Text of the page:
Google search for a “Christmas Word Cloud”. There are lots out there to choose from and sprinkle some of it’s sparkling adjectives throughout your speech. Go with an approximate ratio of 1:50. For every 50 words of plain speaking, make sure you have at least one bright splash of festive colour.

May your Holiday speech be bright. May your Holiday speech be memorable. And may your Holiday speech be fun.

If you have fun in it’s writing, then you’ll have fun in it’s delivery, and if you’re enjoying it then you can guarantee that your audience will as well.

Happy Holidays!

 

For even more ideas about writing and delivering Holiday speeches, try this article as well: “Unaccustomed as I ham”

Halloween horrors of putrid PowerPoints

It’s the time of year for poltergeists, potions, and possession by the cadaverously candy-crazed.

But possession by PowerPoint??

‘Tis true. ‘Tis hideous true.

Forget Sleepy Hollow. Cast your gaze, and cast it nervously upon this creepy little Halloween number from my good fiend, errr.. friend, Gavin McMahon over at the Make a Powerful Point blog.

It’s cruel, AND unusual.

Playing with audience perceptions of size

by Peter Watts

Size is relative to the words you use. Those words will make your subject appear either dramatically bigger, or pathetically smaller.

Rhetoric works by using word patterns. Whether you intended to do it or not, if you trip one of those patterns during a sale or a presentation, then a sizing spell kicks in and you shrink your positives or enlarge your negatives.

Here’s an example of a recent conversation I had with the receptionist of a hotel that I was checking into:

“Good evening Mr Watts. Welcome to our hotel. We want you to be very comfortable, and it is our pleasure to offer you a complimentary upgrade. We will therefore be upgrading you to one of our Executive Rooms”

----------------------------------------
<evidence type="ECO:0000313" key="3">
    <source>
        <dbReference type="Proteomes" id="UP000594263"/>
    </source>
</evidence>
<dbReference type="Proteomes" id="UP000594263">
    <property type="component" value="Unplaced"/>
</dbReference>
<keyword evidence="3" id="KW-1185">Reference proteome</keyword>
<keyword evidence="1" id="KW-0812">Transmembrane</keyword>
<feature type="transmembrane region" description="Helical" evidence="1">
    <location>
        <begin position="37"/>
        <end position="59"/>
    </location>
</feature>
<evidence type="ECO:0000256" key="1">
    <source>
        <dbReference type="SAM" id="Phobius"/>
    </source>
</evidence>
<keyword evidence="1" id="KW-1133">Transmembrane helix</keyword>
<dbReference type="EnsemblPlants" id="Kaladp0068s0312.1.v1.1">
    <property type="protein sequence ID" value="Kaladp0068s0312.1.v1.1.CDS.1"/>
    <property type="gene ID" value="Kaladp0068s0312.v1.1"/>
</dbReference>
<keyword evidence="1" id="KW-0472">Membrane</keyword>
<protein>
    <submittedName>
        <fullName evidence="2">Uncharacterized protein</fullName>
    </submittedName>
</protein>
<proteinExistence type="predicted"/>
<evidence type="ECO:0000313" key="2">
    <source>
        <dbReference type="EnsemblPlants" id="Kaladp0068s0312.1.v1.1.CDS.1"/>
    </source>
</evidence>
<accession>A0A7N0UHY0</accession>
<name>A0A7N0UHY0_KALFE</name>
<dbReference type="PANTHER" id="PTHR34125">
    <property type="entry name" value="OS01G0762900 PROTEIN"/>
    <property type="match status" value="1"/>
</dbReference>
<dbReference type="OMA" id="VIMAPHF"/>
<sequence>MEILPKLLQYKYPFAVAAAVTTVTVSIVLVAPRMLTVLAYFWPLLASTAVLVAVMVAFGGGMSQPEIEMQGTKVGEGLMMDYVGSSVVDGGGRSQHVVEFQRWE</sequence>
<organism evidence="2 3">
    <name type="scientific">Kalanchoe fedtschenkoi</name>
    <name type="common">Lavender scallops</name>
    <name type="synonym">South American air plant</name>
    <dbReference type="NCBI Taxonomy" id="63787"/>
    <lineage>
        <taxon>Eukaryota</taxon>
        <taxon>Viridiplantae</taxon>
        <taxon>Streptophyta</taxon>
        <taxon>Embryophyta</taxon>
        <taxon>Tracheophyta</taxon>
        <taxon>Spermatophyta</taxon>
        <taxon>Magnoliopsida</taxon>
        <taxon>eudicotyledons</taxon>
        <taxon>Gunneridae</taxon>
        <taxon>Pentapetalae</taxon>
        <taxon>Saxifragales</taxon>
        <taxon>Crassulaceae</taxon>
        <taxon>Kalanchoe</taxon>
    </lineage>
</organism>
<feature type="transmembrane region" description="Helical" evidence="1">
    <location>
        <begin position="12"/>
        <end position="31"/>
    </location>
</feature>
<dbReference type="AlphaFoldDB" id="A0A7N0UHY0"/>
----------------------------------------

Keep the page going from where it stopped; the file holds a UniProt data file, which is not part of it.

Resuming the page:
Delighted, I asked what made an Executive Room special, and received the deadpan answer:

“Fruit bowl”

My sense of privilege dropped lower than a dachshund’s belly. A fruit bowl? Really? This was their idea of an upgrade?

Now when you’ve come off an international flight, and it’s too late for dinner, then a complimentary fruit bowl sent to the room is a nice touch; something fresh and healthy to snack on. The receptionist however had unwittingly shrunk this gift by presenting it at the end of a series of upwards steps:

Be comfortable…. Complimentary upgrade…..  Executive Room…….

My imagination could then take over and continue climbing those steps:

Bigger room…. King size bed…. Club Floor…..

When he dropped the sucker-punch of “fruit bowl” it had the effect of bowling me right back down to the bottom again. By comparison to where my imagination had been a few moments before, that fruit-bowl now seemed almost humorously insignificant.

This is known as anti-climax. You build, build, build the power, and then drop it back down again. The effect makes your subject appear pathetically tiny. It invokes an almighty contrast between what could have been, and what actually is!

For a more subtle way to super-size either benefits or consequences, try this approach. It’s called a Step Augmentation. It follows the same path as anti-climax but without the deliberate crash at the end.

Examples of Step Augmentation:

“We have to recruit now because finding the right person could take us days, weeks, months!”

“With this infrastructure our network can extend into new districts, new cities, new states.”

“Consider how your needs will be change one year from now, five years from now, ten years from now.”

“The loss of opportunity would sad, it would be tragic, it would be heart-breaking.”

By arranging terms in a sequence of increasing strength, the audience finds themselves looking at the topic through a telescope; they put their eye to the small end and see the subject matter magnified out of the big end.

To shrink the apparent size of the subject, simply flip the telescope around. By starting with the most dramatic term and then running the sequence backwards you effectively place your audience’s eye to the big end of the telescope and have them perceive the subject radically reduced. Try looking through a toy telescope or binoculars backwards and you’ll see the effect for yourself.

When done this way, it’s called a Step Diminution. You lead your audience down the steps, instead of up them.

When building a case for something, we naturally string together little lists of adjectives and adverbs, causes and consequences, and then run them either in random pairs or groups of three. Listen to others presenting and you’ll hear how common it is.

The secret to size is to make this natural descriptive behavior into a conscious descriptive behavior. Arrange your terms from small to large if you want to enlarge your topic, and from large to small in order to shrink it.

Always be aware of which end of the telescope you’re asking your audience to look through.

For more ideas on shrinking and growing your audience’s sense of scale, check out this post: Because Size Matters